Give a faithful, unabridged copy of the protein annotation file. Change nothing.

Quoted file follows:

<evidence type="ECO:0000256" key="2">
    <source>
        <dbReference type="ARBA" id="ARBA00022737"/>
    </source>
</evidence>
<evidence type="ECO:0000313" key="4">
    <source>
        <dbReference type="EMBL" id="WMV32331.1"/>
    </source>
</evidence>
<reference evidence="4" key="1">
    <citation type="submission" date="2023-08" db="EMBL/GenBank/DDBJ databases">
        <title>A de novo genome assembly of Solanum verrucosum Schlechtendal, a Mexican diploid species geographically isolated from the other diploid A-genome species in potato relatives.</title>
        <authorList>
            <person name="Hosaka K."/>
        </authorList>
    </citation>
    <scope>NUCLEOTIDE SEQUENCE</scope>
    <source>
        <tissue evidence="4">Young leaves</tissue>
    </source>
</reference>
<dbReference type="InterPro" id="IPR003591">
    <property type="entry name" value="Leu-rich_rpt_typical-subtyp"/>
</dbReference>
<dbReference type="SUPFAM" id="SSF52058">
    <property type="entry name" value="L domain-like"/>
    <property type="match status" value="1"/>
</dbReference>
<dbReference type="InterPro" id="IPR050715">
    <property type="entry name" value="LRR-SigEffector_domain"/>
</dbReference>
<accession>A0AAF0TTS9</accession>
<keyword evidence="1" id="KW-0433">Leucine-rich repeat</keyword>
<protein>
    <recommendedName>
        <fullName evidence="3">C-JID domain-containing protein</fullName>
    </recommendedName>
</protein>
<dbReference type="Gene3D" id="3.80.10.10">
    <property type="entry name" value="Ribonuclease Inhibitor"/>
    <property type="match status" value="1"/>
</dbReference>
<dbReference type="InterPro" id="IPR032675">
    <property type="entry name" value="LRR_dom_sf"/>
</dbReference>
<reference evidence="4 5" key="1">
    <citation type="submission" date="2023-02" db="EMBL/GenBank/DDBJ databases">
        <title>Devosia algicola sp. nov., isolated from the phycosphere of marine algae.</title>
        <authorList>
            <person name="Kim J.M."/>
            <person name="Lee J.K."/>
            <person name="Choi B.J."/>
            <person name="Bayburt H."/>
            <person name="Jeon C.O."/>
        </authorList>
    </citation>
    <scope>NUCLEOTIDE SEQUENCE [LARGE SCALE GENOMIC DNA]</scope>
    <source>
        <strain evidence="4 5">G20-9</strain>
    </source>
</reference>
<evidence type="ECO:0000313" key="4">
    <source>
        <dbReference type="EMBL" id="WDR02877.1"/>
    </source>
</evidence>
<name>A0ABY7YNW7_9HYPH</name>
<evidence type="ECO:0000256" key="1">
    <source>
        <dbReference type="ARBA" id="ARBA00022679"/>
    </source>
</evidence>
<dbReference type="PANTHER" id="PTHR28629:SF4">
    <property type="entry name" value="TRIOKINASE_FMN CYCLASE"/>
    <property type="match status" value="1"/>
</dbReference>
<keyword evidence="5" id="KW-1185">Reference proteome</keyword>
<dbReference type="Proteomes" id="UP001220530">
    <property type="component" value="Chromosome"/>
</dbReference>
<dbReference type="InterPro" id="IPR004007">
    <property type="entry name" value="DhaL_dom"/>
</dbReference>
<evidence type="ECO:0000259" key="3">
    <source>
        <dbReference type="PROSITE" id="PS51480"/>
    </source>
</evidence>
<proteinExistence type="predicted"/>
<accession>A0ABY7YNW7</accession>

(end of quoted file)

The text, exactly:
<evidence type="ECO:0000256" key="2">
    <source>
        <dbReference type="ARBA" id="ARBA00022737"/>
    </source>
</evidence>
<evidence type="ECO:0000313" key="4">
    <source>
        <dbReference type="EMBL" id="WMV32331.1"/>
    </source>
</evidence>
<reference evidence="4" key="1">
    <citation type="submission" date="2023-08" db="EMBL/GenBank/DDBJ databases">
        <title>A de novo genome assembly of Solanum verrucosum Schlechtendal, a Mexican diploid species geographically isolated from the other diploid A-genome species in potato relatives.</title>
        <authorList>
            <person name="Hosaka K."/>
        </authorList>
    </citation>
    <scope>NUCLEOTIDE SEQUENCE</scope>
    <source>
        <tissue evidence="4">Young leaves</tissue>
    </source>
</reference>
<dbReference type="InterPro" id="IPR003591">
    <property type="entry name" value="Leu-rich_rpt_typical-subtyp"/>
</dbReference>
<dbReference type="SUPFAM" id="SSF52058">
    <property type="entry name" value="L domain-like"/>
    <property type="match status" value="1"/>
</dbReference>
<dbReference type="InterPro" id="IPR050715">
    <property type="entry name" value="LRR-SigEffector_domain"/>
</dbReference>
<accession>A0AAF0TTS9</accession>
<keyword evidence="1" id="KW-0433">Leucine-rich repeat</keyword>
<protein>
    <recommendedName>
        <fullName evidence="3">C-JID domain-containing protein</fullName>
    </recommendedName>
</protein>
<dbReference type="Gene3D" id="3.80.10.10">
    <property type="entry name" value="Ribonuclease Inhibitor"/>
    <property type="match status" value="1"/>
</dbReference>
<dbReference type="InterPro" id="IPR032675">
    <property type="entry name" value="LRR_dom_sf"/>
</dbReference>
<reference evidence="4 5" key="1">
    <citation type="submission" date="2023-02" db="EMBL/GenBank/DDBJ databases">
        <title>Devosia algicola sp. nov., isolated from the phycosphere of marine algae.</title>
        <authorList>
            <person name="Kim J.M."/>
            <person name="Lee J.K."/>
            <person name="Choi B.J."/>
            <person name="Bayburt H."/>
            <person name="Jeon C.O."/>
        </authorList>
    </citation>
    <scope>NUCLEOTIDE SEQUENCE [LARGE SCALE GENOMIC DNA]</scope>
    <source>
        <strain evidence="4 5">G20-9</strain>
    </source>
</reference>
<evidence type="ECO:0000313" key="4">
    <source>
        <dbReference type="EMBL" id="WDR02877.1"/>
    </source>
</evidence>
<name>A0ABY7YNW7_9HYPH</name>
<evidence type="ECO:0000256" key="1">
    <source>
        <dbReference type="ARBA" id="ARBA00022679"/>
    </source>
</evidence>
<dbReference type="PANTHER" id="PTHR28629:SF4">
    <property type="entry name" value="TRIOKINASE_FMN CYCLASE"/>
    <property type="match status" value="1"/>
</dbReference>
<keyword evidence="5" id="KW-1185">Reference proteome</keyword>
<dbReference type="Proteomes" id="UP001220530">
    <property type="component" value="Chromosome"/>
</dbReference>
<dbReference type="InterPro" id="IPR004007">
    <property type="entry name" value="DhaL_dom"/>
</dbReference>
<evidence type="ECO:0000259" key="3">
    <source>
        <dbReference type="PROSITE" id="PS51480"/>
    </source>
</evidence>
<proteinExistence type="predicted"/>
<accession>A0ABY7YNW7</accession>